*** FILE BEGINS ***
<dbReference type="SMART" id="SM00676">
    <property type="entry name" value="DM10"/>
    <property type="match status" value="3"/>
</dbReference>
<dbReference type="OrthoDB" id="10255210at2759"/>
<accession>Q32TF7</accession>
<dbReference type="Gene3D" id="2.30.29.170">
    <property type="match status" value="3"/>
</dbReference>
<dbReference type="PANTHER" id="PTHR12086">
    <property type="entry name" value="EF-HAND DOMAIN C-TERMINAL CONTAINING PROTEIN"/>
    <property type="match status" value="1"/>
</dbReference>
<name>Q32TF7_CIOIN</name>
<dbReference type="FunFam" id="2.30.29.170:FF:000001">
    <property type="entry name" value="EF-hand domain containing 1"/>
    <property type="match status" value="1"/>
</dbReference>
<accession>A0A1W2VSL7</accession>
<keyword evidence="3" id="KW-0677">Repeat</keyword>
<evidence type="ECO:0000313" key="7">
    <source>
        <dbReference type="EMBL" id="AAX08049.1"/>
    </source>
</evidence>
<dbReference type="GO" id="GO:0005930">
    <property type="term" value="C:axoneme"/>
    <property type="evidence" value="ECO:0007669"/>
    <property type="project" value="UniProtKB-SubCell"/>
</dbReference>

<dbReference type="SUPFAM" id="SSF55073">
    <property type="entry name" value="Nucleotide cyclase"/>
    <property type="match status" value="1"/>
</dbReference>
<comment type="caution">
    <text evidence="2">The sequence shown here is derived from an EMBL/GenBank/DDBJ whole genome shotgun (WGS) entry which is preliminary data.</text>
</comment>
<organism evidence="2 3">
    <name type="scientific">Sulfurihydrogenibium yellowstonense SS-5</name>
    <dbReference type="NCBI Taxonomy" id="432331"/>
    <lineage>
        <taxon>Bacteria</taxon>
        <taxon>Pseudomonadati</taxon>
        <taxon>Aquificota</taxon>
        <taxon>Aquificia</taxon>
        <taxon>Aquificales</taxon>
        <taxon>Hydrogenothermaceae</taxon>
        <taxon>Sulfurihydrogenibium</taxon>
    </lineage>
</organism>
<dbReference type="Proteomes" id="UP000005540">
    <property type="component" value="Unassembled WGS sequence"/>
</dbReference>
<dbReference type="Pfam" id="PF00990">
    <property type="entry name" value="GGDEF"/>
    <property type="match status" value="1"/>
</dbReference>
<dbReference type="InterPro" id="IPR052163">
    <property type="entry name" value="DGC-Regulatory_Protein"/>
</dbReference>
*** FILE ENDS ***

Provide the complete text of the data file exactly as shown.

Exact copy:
<dbReference type="SMART" id="SM00676">
    <property type="entry name" value="DM10"/>
    <property type="match status" value="3"/>
</dbReference>
<dbReference type="OrthoDB" id="10255210at2759"/>
<accession>Q32TF7</accession>
<dbReference type="Gene3D" id="2.30.29.170">
    <property type="match status" value="3"/>
</dbReference>
<dbReference type="PANTHER" id="PTHR12086">
    <property type="entry name" value="EF-HAND DOMAIN C-TERMINAL CONTAINING PROTEIN"/>
    <property type="match status" value="1"/>
</dbReference>
<name>Q32TF7_CIOIN</name>
<dbReference type="FunFam" id="2.30.29.170:FF:000001">
    <property type="entry name" value="EF-hand domain containing 1"/>
    <property type="match status" value="1"/>
</dbReference>
<accession>A0A1W2VSL7</accession>
<keyword evidence="3" id="KW-0677">Repeat</keyword>
<evidence type="ECO:0000313" key="7">
    <source>
        <dbReference type="EMBL" id="AAX08049.1"/>
    </source>
</evidence>
<dbReference type="GO" id="GO:0005930">
    <property type="term" value="C:axoneme"/>
    <property type="evidence" value="ECO:0007669"/>
    <property type="project" value="UniProtKB-SubCell"/>
</dbReference>

<dbReference type="SUPFAM" id="SSF55073">
    <property type="entry name" value="Nucleotide cyclase"/>
    <property type="match status" value="1"/>
</dbReference>
<comment type="caution">
    <text evidence="2">The sequence shown here is derived from an EMBL/GenBank/DDBJ whole genome shotgun (WGS) entry which is preliminary data.</text>
</comment>
<organism evidence="2 3">
    <name type="scientific">Sulfurihydrogenibium yellowstonense SS-5</name>
    <dbReference type="NCBI Taxonomy" id="432331"/>
    <lineage>
        <taxon>Bacteria</taxon>
        <taxon>Pseudomonadati</taxon>
        <taxon>Aquificota</taxon>
        <taxon>Aquificia</taxon>
        <taxon>Aquificales</taxon>
        <taxon>Hydrogenothermaceae</taxon>
        <taxon>Sulfurihydrogenibium</taxon>
    </lineage>
</organism>
<dbReference type="Proteomes" id="UP000005540">
    <property type="component" value="Unassembled WGS sequence"/>
</dbReference>
<dbReference type="Pfam" id="PF00990">
    <property type="entry name" value="GGDEF"/>
    <property type="match status" value="1"/>
</dbReference>
<dbReference type="InterPro" id="IPR052163">
    <property type="entry name" value="DGC-Regulatory_Protein"/>
</dbReference>